By Beth K. Vogt


I believe a girl needs her girlfriends.

When my husband and I were novice newlyweds, we moved across country from Maryland to California, thousands of miles from family and friends. When your husband’s in the military, you go to the assigned duty station – no arguing.

One night, homesickness and loneliness overwhelmed me. I stood in our tiny kitchen, crying, and said, “I want a friend.”

My husband’s reply? “I’ll be your friend.”

“No—” I choked back a sob. “—I mean a girlfriend.”

Once I had daughters of my own, I encouraged them in their friendships, telling them, “You need your girlfriends.”

With the best of friends there’s no competition – just treasured “What? You too?!” moments, interlaced with laughter and listening and mutual encouragement.

Girlfriends are the best.

Which is why my failed friendships haunt me.

No matter how much I believe that being friends with other women has saved my sanity, shaped my personality, and helped me be a better version of me, a few friendships – once valued relationships – were destroyed by hurt feelings or misunderstandings or sometimes because healthier, more respectful boundaries needed to be established.

Thoughts of “Could I have done more?” and “Was it something I said?” or “Was it something I didn’t say?” rear up months, even years, later. I wonder if I should call or text or Instant Message my former friend to try to fix what failed.

I know the adage that some people come into your life for a season and that their departure, while painful, is inevitable.

I’m okay with that seasons-and-people-change belief. Maybe there’s a new job. Or a move to another state. Or someone gets married. Or divorced. Circumstances cause the dynamics to shift in a friendship. Nothing negative occurs – life just happens. External forces alter the relationship.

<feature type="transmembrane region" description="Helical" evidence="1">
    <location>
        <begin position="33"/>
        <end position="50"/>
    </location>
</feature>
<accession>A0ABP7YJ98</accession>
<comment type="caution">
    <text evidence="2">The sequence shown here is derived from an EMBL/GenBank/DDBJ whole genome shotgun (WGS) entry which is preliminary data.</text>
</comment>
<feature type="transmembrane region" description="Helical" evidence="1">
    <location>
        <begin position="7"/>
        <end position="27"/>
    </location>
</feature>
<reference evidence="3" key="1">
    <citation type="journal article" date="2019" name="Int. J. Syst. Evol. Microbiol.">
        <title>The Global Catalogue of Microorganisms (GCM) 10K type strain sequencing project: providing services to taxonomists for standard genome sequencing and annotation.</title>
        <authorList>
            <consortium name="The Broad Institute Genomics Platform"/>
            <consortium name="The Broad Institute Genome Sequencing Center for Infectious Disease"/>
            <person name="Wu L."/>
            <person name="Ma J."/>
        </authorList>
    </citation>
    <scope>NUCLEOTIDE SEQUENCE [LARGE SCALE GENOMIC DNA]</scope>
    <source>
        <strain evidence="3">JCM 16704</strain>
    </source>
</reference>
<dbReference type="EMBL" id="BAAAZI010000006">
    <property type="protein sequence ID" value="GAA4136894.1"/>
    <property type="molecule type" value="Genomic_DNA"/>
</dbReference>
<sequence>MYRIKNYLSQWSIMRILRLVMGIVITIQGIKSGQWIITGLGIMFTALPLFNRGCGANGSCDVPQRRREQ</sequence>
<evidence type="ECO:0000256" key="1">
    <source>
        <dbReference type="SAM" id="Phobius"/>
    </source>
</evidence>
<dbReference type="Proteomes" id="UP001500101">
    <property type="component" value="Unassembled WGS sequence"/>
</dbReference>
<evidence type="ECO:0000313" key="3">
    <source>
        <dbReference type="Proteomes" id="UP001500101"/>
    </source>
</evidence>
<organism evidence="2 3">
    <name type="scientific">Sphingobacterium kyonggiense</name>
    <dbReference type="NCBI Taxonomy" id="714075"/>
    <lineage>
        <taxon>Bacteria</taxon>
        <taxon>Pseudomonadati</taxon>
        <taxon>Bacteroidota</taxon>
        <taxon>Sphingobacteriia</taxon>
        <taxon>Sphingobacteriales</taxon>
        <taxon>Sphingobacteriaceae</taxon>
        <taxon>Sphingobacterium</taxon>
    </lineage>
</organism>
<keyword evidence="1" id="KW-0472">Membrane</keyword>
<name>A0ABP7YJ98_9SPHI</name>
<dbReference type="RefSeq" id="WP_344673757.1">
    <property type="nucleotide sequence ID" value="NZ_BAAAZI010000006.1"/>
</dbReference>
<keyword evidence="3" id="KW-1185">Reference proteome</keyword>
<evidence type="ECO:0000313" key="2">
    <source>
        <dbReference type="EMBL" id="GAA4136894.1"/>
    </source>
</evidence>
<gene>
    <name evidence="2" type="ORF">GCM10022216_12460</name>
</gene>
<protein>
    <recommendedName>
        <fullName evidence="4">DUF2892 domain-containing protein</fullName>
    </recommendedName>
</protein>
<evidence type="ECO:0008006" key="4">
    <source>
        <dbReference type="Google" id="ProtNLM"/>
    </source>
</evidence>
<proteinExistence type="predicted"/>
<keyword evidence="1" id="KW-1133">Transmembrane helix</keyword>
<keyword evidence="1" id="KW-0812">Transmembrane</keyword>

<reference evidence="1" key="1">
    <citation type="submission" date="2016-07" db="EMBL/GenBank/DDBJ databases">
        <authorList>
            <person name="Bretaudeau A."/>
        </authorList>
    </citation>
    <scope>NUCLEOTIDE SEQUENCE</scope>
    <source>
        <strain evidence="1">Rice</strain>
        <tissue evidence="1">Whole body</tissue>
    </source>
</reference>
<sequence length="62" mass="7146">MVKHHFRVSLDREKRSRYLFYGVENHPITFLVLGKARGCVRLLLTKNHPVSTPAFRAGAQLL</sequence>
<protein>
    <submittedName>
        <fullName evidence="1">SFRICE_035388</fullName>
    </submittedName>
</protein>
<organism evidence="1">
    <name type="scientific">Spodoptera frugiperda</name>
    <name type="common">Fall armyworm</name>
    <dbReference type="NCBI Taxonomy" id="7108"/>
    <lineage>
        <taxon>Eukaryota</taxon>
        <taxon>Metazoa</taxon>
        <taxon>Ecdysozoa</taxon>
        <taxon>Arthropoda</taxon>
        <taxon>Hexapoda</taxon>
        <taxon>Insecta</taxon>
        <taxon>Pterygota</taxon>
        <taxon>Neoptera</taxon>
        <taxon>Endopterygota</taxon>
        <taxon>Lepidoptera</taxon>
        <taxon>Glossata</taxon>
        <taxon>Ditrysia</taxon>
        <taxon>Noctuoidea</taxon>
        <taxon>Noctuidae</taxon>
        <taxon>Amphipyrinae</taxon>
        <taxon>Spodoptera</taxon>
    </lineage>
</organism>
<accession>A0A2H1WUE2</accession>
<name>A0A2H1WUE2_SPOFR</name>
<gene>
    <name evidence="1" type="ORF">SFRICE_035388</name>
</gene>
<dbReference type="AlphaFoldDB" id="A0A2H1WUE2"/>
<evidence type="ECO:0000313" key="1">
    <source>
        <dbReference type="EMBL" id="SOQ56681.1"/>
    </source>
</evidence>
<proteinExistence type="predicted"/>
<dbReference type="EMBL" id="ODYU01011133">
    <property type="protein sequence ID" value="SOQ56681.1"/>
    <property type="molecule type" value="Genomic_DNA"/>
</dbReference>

But then there are the changes because I hurt my friend. Or something they said or did hurts me. And no matter how hard we try, we can’t talk it out. Or maybe my friend won’t talk it out. Our closeness is misshapen by distance and silence … and the friendship ends. Even exchanging “I forgive yous” can’t bridge the gap between us because, let’s be honest, forgiveness doesn’t always put everything back in place. You can forgive someone, but that doesn’t mean you always trust them the way you did before.

A once thriving friendship? Run off the rails.

There are times I’ve thought, “I’m no good at this girlfriend thing. Why do I keep trying?”

I keep trying because I’ve been blessed – and “blessed” is exactly the word I want to use here – with some of the best friends a woman could ever have. The kind of friends who are there for a long “just want to talk” phone call. Who will drop everything and come running when my world falls apart. Who don’t mind when I ugly cry. Who help me remember who I am and what I believe in.

But I’m not perfect. I’ve failed my friends … and they’ve failed me. And sometimes, no matter how hard I try, no matter how many prayers I pray, no matter how much counsel I seek, I can’t fix what’s broken. I’ve learning to accept that, and the grief that comes with the loss of a friend.

Until the next time that I think of that friend … what was … and wonder what we could have done differently.

Beth K. Vogt believes God’s best often waits behind the doors marked “Never.” A Christy Award winner, as well as an ACFW Carol Award winner, Beth is the author of nine contemporary romance novels and novellas. Her first women’s fiction novel,Things I Never Told You, releases May 2018 from Tyndale House Publishers. Connect with Beth on her website.

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  1. Beth

    I subscribed! Can’t believe I hadn’t already…

    Anyway, I can definitely relate to this. More than once, I have given my all, way too soon, to a friendship, only to be devastated when we parted ways. I forgive a lot but once I’m done, it’s hard to come back to that place of caring again. But I’m learning as I get older. And it really makes me appreciate the abiding, life-long friendships I do have. 🙂

  2. Beth K Vogt

    Beth (so this is Beth responding to Beth — how fun is that?)
    You mention the risk factor involved in friendship: giving too much, too soon. It’s hard to know sometimes, whether someone is trustworthy or not until our trust has been broken.
    And yes, the forgiving process is a choice. Forgiving our friend and forgiving ourselves.
    And yes, I’m so thankful for my longstanding friendships — and I invest in them and express my gratitude and even pray over them.


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